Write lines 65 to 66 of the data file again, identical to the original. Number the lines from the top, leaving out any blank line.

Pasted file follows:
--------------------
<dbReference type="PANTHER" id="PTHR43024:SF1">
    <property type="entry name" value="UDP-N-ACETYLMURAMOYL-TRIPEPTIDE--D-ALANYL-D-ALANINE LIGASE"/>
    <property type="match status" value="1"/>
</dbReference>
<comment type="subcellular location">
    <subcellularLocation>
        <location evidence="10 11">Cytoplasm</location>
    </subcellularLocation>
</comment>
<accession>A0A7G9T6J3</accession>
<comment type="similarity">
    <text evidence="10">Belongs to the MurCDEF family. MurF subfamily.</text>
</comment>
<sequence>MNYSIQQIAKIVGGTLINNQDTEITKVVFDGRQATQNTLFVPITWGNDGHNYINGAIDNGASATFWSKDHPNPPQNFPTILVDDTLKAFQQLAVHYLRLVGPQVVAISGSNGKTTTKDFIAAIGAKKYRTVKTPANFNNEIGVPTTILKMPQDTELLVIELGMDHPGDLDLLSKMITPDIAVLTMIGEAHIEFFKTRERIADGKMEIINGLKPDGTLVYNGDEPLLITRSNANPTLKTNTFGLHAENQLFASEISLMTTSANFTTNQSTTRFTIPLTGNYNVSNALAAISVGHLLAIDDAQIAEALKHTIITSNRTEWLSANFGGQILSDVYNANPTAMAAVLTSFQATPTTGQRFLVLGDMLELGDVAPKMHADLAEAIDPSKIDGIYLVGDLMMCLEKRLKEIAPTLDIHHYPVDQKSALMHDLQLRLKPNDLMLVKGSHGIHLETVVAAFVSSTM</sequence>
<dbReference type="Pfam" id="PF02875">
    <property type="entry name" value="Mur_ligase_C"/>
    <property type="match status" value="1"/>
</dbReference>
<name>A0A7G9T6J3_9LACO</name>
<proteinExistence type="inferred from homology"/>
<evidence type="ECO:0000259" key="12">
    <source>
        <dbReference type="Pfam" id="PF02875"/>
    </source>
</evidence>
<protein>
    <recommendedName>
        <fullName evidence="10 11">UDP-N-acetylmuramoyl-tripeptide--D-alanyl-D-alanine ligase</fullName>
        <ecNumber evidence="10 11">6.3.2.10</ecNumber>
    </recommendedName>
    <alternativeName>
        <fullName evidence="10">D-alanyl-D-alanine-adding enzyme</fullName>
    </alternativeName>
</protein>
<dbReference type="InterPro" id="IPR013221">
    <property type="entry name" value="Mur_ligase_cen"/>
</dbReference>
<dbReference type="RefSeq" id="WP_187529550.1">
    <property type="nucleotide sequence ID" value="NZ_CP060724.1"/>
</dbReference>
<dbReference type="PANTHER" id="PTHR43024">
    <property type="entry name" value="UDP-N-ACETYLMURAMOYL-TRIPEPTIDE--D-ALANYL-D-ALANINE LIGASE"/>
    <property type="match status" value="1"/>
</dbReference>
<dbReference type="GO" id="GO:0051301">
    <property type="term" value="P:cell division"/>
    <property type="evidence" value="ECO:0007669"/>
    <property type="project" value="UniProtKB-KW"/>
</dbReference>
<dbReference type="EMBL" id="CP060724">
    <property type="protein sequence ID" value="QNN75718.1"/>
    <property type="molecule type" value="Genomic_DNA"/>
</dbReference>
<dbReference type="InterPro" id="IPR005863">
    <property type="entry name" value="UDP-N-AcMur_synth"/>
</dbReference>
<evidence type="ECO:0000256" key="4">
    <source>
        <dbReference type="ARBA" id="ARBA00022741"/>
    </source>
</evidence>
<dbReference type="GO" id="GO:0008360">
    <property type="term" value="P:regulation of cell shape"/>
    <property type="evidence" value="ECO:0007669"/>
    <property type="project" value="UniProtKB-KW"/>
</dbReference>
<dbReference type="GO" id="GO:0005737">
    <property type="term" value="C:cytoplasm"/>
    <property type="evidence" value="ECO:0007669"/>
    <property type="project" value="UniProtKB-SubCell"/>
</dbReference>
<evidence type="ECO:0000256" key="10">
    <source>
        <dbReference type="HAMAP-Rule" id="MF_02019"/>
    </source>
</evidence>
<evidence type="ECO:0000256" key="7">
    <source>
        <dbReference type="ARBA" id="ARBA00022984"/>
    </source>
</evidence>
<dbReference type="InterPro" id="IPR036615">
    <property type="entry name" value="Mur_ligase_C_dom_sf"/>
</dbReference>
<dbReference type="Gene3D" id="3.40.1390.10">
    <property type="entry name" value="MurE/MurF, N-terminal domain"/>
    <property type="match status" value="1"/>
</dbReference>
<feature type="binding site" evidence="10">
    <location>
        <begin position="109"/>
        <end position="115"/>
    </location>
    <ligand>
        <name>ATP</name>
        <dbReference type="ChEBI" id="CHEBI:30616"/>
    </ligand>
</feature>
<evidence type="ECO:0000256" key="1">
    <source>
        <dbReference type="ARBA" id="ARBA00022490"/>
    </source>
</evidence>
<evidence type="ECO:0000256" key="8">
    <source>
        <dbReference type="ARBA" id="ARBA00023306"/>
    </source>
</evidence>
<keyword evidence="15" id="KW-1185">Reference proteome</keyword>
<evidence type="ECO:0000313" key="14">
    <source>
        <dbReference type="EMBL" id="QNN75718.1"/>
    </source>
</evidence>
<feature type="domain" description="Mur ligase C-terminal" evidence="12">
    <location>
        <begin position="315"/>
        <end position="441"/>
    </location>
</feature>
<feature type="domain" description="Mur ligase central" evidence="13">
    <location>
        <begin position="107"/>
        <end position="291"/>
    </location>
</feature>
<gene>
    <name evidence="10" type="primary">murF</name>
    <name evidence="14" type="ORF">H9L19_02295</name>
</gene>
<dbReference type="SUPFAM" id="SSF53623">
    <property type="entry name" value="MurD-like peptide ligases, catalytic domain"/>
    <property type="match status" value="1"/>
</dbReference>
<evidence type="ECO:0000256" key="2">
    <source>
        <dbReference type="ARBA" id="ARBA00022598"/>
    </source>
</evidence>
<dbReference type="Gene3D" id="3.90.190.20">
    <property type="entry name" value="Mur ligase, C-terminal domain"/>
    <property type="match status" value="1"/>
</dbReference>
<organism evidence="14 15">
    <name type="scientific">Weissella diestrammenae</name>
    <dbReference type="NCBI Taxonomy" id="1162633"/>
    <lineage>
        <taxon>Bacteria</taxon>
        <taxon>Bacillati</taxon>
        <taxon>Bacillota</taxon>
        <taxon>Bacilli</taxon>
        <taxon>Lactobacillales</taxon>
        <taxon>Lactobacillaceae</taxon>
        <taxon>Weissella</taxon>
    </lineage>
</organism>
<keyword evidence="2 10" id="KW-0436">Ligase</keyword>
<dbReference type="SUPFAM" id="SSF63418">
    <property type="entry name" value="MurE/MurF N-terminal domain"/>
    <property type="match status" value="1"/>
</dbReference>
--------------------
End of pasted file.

    <property type="project" value="UniProtKB-KW"/>
</dbReference>